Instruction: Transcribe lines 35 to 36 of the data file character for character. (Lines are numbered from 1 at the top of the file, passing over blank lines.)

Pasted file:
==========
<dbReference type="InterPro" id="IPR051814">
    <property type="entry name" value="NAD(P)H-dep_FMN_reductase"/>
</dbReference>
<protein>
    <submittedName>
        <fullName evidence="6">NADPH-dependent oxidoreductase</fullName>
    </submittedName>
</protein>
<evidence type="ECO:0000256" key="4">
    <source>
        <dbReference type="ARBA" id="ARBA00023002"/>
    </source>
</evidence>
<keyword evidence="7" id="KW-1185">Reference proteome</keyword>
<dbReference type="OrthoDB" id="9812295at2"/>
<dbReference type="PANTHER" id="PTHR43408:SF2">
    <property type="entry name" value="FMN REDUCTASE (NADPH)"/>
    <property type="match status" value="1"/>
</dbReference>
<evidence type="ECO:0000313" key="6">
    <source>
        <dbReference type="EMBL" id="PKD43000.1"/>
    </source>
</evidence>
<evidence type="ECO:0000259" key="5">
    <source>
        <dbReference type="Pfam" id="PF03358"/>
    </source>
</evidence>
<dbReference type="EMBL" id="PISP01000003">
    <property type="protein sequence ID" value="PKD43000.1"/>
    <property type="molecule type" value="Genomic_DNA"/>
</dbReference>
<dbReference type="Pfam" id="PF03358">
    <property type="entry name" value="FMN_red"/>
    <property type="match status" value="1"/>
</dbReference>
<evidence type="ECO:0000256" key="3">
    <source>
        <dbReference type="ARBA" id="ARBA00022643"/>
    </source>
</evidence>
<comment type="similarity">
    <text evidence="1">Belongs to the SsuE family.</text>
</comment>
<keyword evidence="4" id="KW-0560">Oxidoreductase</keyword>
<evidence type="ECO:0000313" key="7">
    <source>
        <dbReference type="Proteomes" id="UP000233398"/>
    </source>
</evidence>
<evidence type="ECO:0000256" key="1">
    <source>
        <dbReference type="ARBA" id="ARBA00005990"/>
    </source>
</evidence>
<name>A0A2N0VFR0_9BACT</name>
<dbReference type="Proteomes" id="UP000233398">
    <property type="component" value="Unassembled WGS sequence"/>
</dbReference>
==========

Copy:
    <property type="entry name" value="FMN_red"/>
    <property type="match status" value="1"/>